Readers love an entertaining story, but stories can serve an even greater purpose. Storytelling is a powerful tool for helping readers think critically, learn information, and feel connected to the experience of others. Writers of every genre can use storytelling skills to strengthen their message and writing.
If you’re not accustomed to using stories in your writing or want to strengthen your storytelling skills, the following tips will help you write stories that stick.
An engaging story is winsome, interesting, and seeks some commonality with the reader. This doesn’t mean that your story has to be lighthearted, but it does need to engage the reader in a compelling way. Something interesting needs to happen to capture their attention. Let your humanity shine through, and be sure to tell your story as truthfully as possible. Even if your story is fictional, it has to resonate with reality and connect with the human aspect of storytelling too.
Are you feeling stuck in your writing? Do you need a creative nudge to put your pen to paper? Writing prompts might be the solution you need to kick-start your writing this month. A writing prompt can take the form of an image, a photograph, a single word, or a thought-provoking question — the options are endless.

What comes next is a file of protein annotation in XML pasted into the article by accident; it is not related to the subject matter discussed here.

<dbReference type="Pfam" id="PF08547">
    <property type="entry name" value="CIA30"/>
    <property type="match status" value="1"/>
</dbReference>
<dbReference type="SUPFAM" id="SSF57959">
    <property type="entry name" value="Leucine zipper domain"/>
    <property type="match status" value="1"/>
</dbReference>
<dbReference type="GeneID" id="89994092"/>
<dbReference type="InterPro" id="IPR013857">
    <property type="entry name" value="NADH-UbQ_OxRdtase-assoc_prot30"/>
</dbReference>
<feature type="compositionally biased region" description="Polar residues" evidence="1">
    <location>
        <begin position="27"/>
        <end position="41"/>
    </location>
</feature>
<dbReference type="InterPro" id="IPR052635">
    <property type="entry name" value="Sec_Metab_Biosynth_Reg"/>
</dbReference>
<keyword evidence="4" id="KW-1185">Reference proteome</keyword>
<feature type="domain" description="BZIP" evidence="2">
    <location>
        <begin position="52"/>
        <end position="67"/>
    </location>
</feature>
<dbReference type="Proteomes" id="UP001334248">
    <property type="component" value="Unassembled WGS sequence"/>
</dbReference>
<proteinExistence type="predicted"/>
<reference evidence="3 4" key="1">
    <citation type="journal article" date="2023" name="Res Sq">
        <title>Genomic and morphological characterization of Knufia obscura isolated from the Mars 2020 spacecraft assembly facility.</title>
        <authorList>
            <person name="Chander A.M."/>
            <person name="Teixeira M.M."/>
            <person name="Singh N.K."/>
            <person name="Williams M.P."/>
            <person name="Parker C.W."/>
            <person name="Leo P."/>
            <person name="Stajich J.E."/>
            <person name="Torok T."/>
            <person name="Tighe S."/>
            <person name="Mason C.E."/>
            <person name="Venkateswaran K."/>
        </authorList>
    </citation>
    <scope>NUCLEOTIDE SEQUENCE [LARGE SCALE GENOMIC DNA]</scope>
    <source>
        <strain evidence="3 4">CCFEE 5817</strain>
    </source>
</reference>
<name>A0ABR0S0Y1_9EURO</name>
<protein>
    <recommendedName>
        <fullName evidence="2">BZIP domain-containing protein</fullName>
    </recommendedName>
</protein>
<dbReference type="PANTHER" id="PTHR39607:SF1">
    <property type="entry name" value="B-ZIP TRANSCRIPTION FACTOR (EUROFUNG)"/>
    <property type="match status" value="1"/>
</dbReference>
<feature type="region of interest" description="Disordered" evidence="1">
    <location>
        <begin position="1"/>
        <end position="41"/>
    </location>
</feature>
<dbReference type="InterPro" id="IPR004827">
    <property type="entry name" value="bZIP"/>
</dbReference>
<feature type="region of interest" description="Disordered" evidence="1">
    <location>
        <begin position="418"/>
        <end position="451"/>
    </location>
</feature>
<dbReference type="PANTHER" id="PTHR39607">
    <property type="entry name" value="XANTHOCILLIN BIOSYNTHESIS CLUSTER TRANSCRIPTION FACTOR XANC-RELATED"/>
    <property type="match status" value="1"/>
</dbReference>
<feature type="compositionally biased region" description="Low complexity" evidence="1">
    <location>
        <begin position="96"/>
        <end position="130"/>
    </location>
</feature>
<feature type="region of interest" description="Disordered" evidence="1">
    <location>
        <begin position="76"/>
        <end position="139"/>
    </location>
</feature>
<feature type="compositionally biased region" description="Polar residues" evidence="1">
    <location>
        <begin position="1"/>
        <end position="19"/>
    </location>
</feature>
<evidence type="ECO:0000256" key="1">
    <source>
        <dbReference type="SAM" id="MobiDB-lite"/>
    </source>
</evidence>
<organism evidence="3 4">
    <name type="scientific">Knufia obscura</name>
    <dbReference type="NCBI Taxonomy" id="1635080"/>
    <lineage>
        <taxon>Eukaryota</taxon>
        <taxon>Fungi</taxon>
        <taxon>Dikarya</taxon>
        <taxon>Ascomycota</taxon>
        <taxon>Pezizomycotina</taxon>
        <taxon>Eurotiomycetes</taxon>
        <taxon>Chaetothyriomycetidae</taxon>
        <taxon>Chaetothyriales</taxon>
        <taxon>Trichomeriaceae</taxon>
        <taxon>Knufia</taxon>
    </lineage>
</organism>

The beauty of engaging with prompts is that there is no right or wrong way to use them. We can shape and reshape prompts to keep us consistently putting words on the page.
Read on to discover three benefits of incorporating prompts into your writing practice.
Getting started is often the hardest part of writing. We’ve all stared at a blank screen for excessive amounts of time and wondered how to fill it. Prompts give writers a place to start. They allow us to use our writing time more effectively by eliminating the question of what to write. By offering a fixed starting point, writing prompts help us to...